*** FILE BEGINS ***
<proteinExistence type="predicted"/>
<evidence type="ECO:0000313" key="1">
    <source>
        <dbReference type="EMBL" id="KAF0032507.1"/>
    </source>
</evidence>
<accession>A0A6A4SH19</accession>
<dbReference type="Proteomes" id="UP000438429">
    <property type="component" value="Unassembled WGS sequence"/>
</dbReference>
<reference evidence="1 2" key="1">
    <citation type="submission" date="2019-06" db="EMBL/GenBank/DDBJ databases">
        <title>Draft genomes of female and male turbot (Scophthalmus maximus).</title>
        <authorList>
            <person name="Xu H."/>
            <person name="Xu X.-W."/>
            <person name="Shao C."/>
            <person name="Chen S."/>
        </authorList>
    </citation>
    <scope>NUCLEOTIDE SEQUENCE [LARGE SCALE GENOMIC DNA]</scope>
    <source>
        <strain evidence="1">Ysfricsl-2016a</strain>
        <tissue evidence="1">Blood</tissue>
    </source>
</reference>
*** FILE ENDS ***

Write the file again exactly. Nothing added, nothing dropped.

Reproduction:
<proteinExistence type="predicted"/>
<evidence type="ECO:0000313" key="1">
    <source>
        <dbReference type="EMBL" id="KAF0032507.1"/>
    </source>
</evidence>
<accession>A0A6A4SH19</accession>
<dbReference type="Proteomes" id="UP000438429">
    <property type="component" value="Unassembled WGS sequence"/>
</dbReference>
<reference evidence="1 2" key="1">
    <citation type="submission" date="2019-06" db="EMBL/GenBank/DDBJ databases">
        <title>Draft genomes of female and male turbot (Scophthalmus maximus).</title>
        <authorList>
            <person name="Xu H."/>
            <person name="Xu X.-W."/>
            <person name="Shao C."/>
            <person name="Chen S."/>
        </authorList>
    </citation>
    <scope>NUCLEOTIDE SEQUENCE [LARGE SCALE GENOMIC DNA]</scope>
    <source>
        <strain evidence="1">Ysfricsl-2016a</strain>
        <tissue evidence="1">Blood</tissue>
    </source>
</reference>